Supreme Court Curbs Drug-Sniffing Dog Use During Routine Traffic Stops
On April 21, 2015, the Supreme Court ruled that police may not extend an ordinary traffic stop beyond the time necessary for an officer to issue a ticket or warning for the alleged violation. Police, therefore, may not extend a traffic stop to wait for a drug-sniffing dog without independent reasonable suspicion that the vehicle contains drugs. The case involved a K-9 officer walking his dog around a vehicle, after he issued the motorist a warning ticket, resulting in an additional ten-minute delay.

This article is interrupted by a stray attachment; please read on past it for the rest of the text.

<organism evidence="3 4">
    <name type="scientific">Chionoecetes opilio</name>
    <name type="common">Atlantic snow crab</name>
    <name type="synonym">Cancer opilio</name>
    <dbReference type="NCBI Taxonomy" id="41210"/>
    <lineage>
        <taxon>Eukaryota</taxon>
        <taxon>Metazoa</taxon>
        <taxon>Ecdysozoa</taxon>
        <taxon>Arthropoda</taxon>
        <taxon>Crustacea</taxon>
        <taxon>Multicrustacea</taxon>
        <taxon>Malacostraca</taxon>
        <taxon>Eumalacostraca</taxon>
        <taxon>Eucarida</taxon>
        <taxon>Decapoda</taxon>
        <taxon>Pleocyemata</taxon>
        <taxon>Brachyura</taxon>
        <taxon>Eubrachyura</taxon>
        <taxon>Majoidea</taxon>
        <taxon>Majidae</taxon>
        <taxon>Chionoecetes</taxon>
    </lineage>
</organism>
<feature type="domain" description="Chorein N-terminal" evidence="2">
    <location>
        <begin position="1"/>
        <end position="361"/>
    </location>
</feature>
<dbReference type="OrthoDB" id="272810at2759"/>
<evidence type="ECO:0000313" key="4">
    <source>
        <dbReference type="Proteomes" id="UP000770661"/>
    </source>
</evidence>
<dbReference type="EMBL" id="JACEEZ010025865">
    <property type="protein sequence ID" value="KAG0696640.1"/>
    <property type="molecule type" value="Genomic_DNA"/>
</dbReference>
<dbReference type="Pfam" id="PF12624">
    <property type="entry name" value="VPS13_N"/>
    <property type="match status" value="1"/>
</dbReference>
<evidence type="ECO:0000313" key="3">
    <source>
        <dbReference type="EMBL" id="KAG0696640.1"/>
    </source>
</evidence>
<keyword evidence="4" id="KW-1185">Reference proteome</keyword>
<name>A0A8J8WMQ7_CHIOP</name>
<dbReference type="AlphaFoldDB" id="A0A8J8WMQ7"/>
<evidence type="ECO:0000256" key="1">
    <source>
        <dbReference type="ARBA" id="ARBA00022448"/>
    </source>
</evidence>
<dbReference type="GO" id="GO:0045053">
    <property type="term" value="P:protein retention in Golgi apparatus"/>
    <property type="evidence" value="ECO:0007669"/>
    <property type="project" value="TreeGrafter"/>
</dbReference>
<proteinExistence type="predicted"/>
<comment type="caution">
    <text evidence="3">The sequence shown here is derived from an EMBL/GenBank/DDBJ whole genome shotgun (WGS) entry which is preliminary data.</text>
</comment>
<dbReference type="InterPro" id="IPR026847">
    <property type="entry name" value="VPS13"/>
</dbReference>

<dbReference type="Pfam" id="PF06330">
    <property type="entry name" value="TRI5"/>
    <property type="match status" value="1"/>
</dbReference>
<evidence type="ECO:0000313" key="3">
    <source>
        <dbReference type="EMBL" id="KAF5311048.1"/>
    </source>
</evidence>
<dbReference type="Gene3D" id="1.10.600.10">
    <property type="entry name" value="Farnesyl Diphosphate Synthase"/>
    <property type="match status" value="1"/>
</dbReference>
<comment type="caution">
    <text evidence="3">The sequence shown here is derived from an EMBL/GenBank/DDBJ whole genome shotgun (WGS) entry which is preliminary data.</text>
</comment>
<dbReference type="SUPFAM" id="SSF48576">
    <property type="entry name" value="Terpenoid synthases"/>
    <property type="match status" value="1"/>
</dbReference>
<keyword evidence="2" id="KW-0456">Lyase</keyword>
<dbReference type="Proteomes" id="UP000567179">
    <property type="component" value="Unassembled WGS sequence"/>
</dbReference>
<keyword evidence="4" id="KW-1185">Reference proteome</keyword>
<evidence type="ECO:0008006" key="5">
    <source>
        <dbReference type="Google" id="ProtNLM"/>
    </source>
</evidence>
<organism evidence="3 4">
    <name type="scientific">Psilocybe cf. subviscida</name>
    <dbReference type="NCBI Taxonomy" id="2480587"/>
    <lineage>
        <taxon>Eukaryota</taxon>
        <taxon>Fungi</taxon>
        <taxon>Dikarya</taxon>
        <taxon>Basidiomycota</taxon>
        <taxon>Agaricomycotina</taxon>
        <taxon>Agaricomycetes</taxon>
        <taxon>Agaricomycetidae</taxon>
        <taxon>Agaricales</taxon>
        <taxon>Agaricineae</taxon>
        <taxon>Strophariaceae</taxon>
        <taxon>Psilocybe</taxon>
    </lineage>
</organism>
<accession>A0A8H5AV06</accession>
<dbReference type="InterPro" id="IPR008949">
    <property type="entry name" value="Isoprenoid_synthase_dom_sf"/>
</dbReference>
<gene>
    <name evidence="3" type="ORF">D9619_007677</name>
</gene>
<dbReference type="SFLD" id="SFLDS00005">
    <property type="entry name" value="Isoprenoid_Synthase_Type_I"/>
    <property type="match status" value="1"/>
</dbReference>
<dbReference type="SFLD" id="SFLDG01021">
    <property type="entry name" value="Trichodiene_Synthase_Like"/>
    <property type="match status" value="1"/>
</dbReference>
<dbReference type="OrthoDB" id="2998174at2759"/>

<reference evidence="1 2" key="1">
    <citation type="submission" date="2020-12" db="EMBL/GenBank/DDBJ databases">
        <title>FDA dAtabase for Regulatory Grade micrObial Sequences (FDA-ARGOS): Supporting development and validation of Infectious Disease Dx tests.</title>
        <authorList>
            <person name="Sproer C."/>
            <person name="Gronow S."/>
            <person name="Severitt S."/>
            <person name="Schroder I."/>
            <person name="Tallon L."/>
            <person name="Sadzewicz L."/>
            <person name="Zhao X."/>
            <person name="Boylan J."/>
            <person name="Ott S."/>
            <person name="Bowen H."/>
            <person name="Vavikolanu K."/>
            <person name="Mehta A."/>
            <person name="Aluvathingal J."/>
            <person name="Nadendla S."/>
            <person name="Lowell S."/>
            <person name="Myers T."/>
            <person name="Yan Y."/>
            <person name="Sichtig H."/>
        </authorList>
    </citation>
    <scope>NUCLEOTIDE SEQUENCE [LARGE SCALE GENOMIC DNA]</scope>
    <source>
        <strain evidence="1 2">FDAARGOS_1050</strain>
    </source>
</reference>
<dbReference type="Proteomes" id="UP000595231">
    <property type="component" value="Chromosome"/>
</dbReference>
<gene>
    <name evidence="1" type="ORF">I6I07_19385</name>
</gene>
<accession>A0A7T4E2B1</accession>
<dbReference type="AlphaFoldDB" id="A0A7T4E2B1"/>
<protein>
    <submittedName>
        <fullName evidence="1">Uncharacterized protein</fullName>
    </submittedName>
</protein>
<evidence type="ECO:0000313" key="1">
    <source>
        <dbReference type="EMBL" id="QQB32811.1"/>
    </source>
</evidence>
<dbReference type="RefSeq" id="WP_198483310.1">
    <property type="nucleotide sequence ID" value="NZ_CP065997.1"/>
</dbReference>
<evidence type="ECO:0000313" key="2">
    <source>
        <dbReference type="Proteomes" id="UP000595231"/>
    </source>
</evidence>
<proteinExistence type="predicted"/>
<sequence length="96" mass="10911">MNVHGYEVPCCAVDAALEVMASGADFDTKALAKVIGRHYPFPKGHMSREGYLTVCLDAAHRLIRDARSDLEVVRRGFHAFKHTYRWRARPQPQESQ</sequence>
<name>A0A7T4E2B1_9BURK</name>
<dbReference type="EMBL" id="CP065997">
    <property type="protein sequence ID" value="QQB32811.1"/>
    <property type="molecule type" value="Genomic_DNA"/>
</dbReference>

“We hold that a police stop exceeding the time needed to handle the matter for which the stop was made violates the Constitution’s shield against unreasonable seizures,” Justice Ruth Bader Ginsburg wrote in the majority opinion. “A seizure for a traffic violation justifies a police investigation of that violation . . . . Authority for the seizure thus ends when tasks tied to the traffic infraction are—or reasonably should have been—completed.”
When there has been a search or seizure in violation of the constitution, an accused may be able to persuade the court to apply the exclusionary rule. Under the exclusionary rule, evidence obtained as the fruit of an unconstitutional search or seizure may be suppressed, which may result in the dismissal of charges.
The full opinion can be viewed at: http://www.supremecourt.gov/opinions/14pdf/13-9972_p8k0.pdf